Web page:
Sectors

Sustainability

Short Summary

The academic and co-curricular integration section proposes strategies to support the incorporation of sustainability in the curriculum and to promote sustainable practices in both the classroom and in research. These strategies will aid interested faculty in developing and incorporating sustainability-related material into their classes, especially taking advantage of Wellesley’s campus and buildings. As part of the plan, we propose the implementation of a Sustainability Year to engage the entire college community in the discussion of sustainability at Wellesley. On the student learning side, we have proposed strategies that will encourage more student involvement in sustainability-related opportunities on- and off-campus. In addition, we recognize the need for early exposure to sustainable practices, and have developed plans to provide the first-year students with more information about sustainability at Wellesley and how each student can live more sustainably during their four years at the college. Finally, we currently have no information about student awareness of sustainability, so this plan recommends steps that assess the level of awareness and engagement in sustainability among both incoming and graduating students as well as alums.

What We've Done

Academic Integration
20+ sustainability-related courses offered by 18 depts; Environmental Studies; The Sustainability Certificate Program

Co-curricular Integration
Sustainability-related internships; Edible Ecosystem Teaching Garden; Sustainable Office Certification and Sustainable Living Certification Programs

First-Year Experience
Sustainability-related events during first-year orientation

Awareness
Sustainability website, newsletter, facebook & twitter

Future Goals

Academic Integration
Goal: Provide support for faculty in integrating sustainability across the curriculum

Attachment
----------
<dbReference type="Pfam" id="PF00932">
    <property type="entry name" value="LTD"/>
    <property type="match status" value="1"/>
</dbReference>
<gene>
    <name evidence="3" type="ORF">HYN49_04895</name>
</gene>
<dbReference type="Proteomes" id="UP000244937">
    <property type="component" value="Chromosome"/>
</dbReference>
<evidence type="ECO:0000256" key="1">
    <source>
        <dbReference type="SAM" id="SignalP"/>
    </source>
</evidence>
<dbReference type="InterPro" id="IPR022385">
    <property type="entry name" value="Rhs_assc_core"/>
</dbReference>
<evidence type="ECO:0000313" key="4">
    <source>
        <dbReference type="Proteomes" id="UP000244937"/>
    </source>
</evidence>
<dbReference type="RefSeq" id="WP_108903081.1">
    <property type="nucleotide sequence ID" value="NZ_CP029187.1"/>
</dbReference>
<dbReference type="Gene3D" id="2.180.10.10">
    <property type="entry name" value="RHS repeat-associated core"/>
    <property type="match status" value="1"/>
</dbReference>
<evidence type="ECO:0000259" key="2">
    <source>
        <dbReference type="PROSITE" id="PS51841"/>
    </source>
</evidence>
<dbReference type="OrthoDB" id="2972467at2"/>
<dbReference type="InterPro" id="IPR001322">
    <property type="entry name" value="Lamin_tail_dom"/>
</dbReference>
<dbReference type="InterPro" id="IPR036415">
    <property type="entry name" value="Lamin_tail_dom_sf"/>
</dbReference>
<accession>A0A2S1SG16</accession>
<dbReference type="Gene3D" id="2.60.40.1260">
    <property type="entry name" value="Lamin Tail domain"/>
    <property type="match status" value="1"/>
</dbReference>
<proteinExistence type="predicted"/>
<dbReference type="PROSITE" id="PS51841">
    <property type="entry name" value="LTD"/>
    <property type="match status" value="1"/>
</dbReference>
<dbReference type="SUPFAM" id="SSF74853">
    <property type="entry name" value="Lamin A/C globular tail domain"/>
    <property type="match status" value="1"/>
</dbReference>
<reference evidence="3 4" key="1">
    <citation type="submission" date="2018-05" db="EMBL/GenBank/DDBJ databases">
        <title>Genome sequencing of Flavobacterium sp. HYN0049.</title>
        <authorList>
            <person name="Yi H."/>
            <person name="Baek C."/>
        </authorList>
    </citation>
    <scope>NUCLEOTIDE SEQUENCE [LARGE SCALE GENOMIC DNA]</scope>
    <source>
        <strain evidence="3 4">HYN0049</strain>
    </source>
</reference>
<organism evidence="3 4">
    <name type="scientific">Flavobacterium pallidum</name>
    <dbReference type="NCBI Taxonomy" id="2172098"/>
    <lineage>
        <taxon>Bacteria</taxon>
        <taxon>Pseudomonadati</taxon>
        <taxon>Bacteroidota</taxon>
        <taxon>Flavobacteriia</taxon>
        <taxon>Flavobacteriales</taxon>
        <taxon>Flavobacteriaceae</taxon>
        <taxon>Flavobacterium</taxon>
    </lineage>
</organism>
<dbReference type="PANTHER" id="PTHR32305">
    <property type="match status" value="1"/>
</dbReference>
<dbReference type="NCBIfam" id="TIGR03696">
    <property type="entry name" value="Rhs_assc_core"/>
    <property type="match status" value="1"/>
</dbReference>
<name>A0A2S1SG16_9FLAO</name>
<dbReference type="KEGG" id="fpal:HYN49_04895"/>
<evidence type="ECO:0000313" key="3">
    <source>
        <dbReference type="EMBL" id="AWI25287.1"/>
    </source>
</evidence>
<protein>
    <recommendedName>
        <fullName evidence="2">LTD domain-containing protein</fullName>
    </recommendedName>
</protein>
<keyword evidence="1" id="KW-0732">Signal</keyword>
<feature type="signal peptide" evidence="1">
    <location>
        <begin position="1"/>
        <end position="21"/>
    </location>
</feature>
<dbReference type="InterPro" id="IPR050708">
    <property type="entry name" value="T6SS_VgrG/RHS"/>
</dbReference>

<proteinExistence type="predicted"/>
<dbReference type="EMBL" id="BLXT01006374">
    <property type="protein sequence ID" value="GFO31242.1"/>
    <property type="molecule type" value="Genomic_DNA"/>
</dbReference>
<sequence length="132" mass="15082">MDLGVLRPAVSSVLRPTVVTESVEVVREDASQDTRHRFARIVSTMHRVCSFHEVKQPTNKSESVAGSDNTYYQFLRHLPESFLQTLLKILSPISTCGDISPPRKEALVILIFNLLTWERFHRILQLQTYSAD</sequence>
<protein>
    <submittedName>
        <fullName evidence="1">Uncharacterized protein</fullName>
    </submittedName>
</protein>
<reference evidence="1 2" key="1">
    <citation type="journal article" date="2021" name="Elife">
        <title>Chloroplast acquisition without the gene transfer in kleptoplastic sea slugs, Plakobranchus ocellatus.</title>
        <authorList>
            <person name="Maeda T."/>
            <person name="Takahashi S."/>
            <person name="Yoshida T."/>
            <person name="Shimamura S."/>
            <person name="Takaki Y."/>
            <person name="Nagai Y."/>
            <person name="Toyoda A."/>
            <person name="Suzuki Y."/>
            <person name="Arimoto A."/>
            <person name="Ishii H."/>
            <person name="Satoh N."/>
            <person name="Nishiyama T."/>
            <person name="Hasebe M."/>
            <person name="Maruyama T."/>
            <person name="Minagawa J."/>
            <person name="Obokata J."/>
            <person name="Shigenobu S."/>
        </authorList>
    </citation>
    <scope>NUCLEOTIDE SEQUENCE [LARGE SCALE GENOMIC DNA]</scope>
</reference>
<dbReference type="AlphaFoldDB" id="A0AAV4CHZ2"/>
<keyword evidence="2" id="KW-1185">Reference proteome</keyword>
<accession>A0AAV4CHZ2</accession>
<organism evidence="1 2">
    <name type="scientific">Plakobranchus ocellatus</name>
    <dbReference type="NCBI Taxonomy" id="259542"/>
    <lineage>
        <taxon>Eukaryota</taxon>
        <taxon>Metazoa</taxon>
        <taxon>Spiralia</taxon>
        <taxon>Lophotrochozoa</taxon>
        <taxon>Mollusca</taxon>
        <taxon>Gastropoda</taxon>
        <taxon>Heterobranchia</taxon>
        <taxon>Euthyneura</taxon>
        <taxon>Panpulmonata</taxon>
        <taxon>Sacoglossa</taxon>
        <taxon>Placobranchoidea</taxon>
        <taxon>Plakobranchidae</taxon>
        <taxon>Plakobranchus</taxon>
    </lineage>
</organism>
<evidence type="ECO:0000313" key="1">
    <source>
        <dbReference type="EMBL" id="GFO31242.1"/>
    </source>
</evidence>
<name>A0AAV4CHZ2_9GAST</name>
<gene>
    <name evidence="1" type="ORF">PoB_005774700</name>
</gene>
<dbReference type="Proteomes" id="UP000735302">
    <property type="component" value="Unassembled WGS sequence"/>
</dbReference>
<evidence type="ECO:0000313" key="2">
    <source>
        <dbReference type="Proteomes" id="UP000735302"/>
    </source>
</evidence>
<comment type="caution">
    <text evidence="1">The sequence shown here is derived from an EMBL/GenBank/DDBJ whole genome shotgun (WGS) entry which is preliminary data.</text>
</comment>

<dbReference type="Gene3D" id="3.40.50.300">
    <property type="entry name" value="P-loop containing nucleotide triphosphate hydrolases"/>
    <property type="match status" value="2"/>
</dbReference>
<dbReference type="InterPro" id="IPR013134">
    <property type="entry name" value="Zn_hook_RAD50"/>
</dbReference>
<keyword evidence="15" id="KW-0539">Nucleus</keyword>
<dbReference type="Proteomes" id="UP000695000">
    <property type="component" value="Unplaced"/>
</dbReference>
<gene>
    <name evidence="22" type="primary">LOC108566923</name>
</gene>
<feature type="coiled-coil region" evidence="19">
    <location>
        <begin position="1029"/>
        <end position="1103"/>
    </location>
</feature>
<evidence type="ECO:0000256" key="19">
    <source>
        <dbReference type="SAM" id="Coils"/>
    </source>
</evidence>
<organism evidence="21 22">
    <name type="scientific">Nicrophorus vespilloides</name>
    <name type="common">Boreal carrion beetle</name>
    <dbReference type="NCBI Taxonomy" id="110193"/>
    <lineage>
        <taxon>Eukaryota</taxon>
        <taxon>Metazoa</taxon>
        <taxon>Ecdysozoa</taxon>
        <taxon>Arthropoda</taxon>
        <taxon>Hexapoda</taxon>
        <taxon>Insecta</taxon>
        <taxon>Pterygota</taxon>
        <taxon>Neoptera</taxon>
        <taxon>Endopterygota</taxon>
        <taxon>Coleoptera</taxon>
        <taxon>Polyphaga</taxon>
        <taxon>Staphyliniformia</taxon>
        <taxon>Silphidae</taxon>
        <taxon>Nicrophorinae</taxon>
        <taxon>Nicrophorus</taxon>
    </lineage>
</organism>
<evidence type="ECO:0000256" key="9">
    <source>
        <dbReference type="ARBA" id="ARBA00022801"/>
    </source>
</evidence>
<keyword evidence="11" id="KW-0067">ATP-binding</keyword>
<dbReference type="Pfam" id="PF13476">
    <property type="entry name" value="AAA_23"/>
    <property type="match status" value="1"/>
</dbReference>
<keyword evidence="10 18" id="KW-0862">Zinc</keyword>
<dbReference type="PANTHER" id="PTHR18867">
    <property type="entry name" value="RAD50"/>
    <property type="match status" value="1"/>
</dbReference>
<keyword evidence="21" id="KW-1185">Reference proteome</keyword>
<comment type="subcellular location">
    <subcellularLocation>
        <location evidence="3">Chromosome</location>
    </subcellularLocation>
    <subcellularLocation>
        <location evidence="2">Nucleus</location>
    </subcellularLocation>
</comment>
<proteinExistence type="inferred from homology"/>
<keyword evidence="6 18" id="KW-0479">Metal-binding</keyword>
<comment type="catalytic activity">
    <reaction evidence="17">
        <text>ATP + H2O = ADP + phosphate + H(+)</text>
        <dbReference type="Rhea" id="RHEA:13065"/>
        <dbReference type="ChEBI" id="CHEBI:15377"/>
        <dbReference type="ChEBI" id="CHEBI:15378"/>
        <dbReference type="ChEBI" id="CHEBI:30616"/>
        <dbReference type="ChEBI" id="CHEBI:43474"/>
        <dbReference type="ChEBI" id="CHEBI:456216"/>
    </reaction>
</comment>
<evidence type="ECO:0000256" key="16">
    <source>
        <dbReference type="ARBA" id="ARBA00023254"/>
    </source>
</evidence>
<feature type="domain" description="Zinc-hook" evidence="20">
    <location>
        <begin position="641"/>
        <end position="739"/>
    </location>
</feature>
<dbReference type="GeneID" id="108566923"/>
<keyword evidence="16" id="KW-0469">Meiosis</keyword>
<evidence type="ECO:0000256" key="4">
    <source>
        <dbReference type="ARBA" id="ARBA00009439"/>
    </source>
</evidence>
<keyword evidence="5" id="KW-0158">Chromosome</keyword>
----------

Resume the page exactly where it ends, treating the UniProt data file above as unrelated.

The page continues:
Co-curricular Integration
Goal: Increase hands-on learning and research opportunities in sustainability

First-Year Experience
Goal: Expose incoming students to Sustainability at Wellesley

Awareness
Goal: Assess and increase sustainability awareness among the Wellesley community

 

Short Summary

Many of the college’s recent and current building projects have met high standards for environmental sustainability, including Alumnae Hall (LEED Gold) and Whitin Observatory (LEED Silver). The Pendleton West renovation is on track to earn LEED Gold. The college adopted Green Building Standards in 2014 which recommend LEED Gold (minimum) for future building projects. Improving the sustainability of buildings not included in the current Campus Renewal plan will be challenging. These buildings share two critical issues: a lack of individual building metering and a large backlog of deferred maintenance. Without metering it is difficult to track energy and water consumption. Without strongly addressing the deferred maintenance backlog, the college struggles to catch up on maintenance at the same time as it attempts to keep buildings functioning. The result is a costly waste of energy, time, and personnel power. The crucial challenge is to balance catching up on the maintenance of its buildings and their infrastructure with keeping up with predictable repairs to building systems.